You may have seen adverts on your social media pages lately from companies advertising ways you can reduce your outgoings and save money each month by consolidating all your other debts into your mortgage. But what does this mean, and how does it work?

Well, simply put, consolidating your debts means you take out one loan and use it to repay all your other smaller loans, giving you a single, lower monthly repayment.

With house prices having risen a lot in the last few years, many people are finding that when they remortgage, they can afford to borrow more money from their mortgage lender and use this to repay the credit cards or loans they have outstanding. But is this the right solution for you, and will it save you money?

It’s important to understand the risks and costs. There are two main areas on this we want to highlight to you.

The first is the risk. A mortgage is a loan which is secured against your house, meaning that if you don’t keep up on the repayments, the bank or lender can potentially take your home back. If you borrow from someone on an “unsecured” basis and you don’t keep up on repayments you may face consequences such as local court action or a negative credit score, but it’s unlikely you will lose your home.

The second is the cost. Whilst consolidating debts from, let’s say a credit card that is charging you 18.9% per year, it may appear to be really appealing to reduce that rate to 1.8% for example. However, if you were planning on clearing that credit card in the next 12 months, adding the debt to your mortgage and repaying it over 25 years would ultimately be a lot more expensive.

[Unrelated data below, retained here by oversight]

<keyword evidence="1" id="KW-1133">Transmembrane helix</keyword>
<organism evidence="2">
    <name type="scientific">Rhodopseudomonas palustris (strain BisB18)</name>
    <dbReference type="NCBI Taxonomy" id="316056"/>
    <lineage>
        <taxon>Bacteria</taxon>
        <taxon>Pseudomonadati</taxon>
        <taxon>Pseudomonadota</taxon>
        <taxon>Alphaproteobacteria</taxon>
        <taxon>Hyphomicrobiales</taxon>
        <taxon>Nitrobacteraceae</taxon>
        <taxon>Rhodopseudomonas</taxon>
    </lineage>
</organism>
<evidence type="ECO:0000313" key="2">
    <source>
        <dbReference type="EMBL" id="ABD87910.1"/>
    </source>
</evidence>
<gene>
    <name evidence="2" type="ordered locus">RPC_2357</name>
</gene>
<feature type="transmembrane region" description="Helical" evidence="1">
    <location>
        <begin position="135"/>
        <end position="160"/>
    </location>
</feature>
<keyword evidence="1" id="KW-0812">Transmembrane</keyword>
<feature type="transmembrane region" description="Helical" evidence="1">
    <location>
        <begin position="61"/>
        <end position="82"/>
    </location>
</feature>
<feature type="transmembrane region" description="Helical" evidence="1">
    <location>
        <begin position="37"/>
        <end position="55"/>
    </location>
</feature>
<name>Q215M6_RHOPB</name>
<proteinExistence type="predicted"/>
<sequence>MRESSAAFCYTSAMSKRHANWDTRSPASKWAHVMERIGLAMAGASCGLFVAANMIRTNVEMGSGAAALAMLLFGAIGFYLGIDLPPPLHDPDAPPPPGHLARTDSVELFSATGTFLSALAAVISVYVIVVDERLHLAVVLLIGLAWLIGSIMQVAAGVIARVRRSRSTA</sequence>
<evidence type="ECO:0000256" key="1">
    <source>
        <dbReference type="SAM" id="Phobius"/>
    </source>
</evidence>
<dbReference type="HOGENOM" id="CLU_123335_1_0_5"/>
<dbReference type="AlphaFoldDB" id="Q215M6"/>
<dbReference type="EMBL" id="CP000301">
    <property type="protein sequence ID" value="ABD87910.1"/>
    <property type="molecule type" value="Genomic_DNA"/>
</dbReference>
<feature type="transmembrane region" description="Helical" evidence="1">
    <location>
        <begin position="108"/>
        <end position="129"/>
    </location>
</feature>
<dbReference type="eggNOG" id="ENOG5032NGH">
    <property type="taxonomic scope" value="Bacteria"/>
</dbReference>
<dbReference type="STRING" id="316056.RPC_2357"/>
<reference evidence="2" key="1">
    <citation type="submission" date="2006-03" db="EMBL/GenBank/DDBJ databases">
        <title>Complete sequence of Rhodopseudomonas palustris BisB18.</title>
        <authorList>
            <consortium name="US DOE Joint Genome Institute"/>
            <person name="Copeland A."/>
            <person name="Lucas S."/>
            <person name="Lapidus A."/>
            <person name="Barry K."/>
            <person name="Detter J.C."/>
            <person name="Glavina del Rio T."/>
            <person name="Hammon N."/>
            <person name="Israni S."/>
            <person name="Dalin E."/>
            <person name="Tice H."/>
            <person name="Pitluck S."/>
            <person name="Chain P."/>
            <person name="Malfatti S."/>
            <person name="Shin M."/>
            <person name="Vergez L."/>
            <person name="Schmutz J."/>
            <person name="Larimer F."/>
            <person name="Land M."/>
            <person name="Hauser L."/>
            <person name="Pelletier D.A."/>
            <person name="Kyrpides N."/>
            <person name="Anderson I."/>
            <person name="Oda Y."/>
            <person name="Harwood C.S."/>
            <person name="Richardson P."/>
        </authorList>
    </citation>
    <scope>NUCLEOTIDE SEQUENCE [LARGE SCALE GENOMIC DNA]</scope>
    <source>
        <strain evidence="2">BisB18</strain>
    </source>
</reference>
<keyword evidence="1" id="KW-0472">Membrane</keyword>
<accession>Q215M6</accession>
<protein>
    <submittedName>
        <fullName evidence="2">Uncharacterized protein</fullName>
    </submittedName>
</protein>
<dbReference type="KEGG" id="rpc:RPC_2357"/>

Having made you aware of the risks though, there are some great advantages. Most people will save money by doing this. And this is purely down to the rate of interest charged. Let’s use a real-world example.

You have a credit card with a balance of £10,000 and you make the minimum monthly payments of £257 (1% of the balance plus 1 months interest). It will take you 4 years and 10 months to repay the credit card, and cost £4,843 in interest alone. So you’ll spend £10,000 but pay back almost £15,000.

Let’s look at adding that to your mortgage. If you owed £150,000 on your mortgage already, paying a rate of 1.80% and had 20 years remaining, the total amount you would repay would be £178,620.

If you borrowed an additional £10,000 and cleared your credit card, the total amount you would repay over the 20 years would be £190,528. Setting aside the £10,000 you used to clear the credit card, the additional interest paid on the mortgage, compared to the credit card will be £1,908. This is saving you almost £3,000 in interest, even though you’re paying the debt off over a longer time.

Additionally, if we use this example, you would be paying the mortgage at £744 per month, plus the credit card at £257 per month. Consolidating your debt would give you a single monthly payment of £793, saving you £208 per month.

And there you have it – this is how consolidating your other debts into your mortgage works. It could save you thousands.

We always recommend speaking to a qualified adviser before securing debts against your home as it may not always be suitable. And as always… here’s the legal bit…

Your home may be at risk if you do not keep up repayments on loans secured against it